Now That You’re Experts
Now that you’re experts in the Accounting Cycle it is time to look at special problems in Accounting.
Specifically we’re going to look at running a merchandising business and issues related to inventory this
week. Next week we will look at the accountant’s role in safeguarding assets.
Service Business? Merchandising Business? What’s The Difference?
The difference between the two really boils down to the fact that the merchandising business sells a physical
product. We call them grocery stores, retail stores, hardware stores, etc. This differs from a business that
offers accounting services, beauty services or auto repair services. The principal difference being a
merchandising business has merchandise inventory that it sells. From here on out I will refer to merchandise
inventory as inventory.
So is this a big deal? You bet! The inventory that enters our merchandising business is likely to be one of
our largest assets. As it leaves our accounting system it becomes one of our largest expenses. It is very
important to learn to manage inventory levels and protect the inventory from loss due to stealing, spoilage,
obsolescence, etc. Maintain too small an inventory level and you miss sales as your customer goes to the
competition to buy what he or she wants. Maintain too large an inventory and you sink your firm through a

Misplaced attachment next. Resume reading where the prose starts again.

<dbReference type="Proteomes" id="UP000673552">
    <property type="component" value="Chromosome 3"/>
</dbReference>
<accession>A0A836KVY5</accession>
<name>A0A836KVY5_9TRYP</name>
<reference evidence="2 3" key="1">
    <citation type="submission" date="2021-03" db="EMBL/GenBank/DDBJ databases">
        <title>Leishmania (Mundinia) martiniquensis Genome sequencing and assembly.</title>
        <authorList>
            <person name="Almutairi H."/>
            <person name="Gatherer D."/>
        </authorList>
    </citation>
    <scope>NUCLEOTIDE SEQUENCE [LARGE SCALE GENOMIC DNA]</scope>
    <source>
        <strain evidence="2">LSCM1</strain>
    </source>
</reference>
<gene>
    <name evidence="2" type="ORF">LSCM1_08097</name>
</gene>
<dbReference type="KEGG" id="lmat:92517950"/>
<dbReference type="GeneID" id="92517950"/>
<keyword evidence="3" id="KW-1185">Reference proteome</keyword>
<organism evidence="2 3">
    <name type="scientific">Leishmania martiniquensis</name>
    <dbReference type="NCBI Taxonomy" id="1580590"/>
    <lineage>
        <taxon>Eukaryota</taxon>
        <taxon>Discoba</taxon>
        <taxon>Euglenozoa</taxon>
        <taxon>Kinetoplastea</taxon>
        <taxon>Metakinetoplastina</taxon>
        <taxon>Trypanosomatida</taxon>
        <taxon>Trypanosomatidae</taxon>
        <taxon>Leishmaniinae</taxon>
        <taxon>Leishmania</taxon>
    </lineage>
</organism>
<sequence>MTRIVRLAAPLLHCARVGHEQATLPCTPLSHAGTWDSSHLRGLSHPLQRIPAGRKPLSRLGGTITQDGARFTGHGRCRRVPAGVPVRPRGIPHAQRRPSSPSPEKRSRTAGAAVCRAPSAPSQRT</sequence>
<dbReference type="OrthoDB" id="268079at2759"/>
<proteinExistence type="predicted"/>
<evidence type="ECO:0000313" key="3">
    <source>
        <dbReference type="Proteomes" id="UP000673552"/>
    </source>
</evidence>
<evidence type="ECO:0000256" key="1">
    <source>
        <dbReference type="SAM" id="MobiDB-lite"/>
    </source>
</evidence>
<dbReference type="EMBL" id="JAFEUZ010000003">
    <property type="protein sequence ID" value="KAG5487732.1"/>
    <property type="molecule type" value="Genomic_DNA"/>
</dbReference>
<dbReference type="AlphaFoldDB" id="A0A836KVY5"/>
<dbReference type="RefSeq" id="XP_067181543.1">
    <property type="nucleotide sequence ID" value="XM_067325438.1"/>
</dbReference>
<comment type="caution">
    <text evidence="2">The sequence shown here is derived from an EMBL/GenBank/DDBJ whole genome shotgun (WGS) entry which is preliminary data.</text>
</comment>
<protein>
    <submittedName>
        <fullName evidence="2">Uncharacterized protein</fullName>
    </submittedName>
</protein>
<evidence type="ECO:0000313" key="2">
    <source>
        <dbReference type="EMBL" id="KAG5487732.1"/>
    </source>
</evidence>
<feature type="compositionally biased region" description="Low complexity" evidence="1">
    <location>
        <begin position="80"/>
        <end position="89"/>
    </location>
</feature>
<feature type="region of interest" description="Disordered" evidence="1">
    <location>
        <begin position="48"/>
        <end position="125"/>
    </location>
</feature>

pile of Accounts Payable that it can’t make payment on.
Because it is such an important issue a merchandising business will frequently present a different style of
Income Statement. It is called a Multi-step Income Statement. The goals of and principles used in
developing it are just the same as you are used to; it just looks different. If you will look in your text to
Illustration 6-6 page 238 you will see an example of one.
Notice the section labeled
Cost of Goods Sold.
This is the big addition to our report that reflects the
importance of inventory in our operation. Notice in this section there is mention made of a beginning of the
period inventory, and end of period inventory, and purchases. It is quite detailed and it reflects the
importance our managing all three components of inventory. At the end of the section there is a final line
that reflects the
Cost of Goods Sold,
and another that reflects
. What we are doing is a very tight
matching of revenue and expense. We not only want to know what did we do and what did we get. We want
to know how did our managing of inventory impact our profits on the sales we made. Obviously it takes a
year or two to get the data to tell whether our company is going forward or backward, but the Cost of Goods
Sold section provides information to our internal users to start managing inventory from day one.
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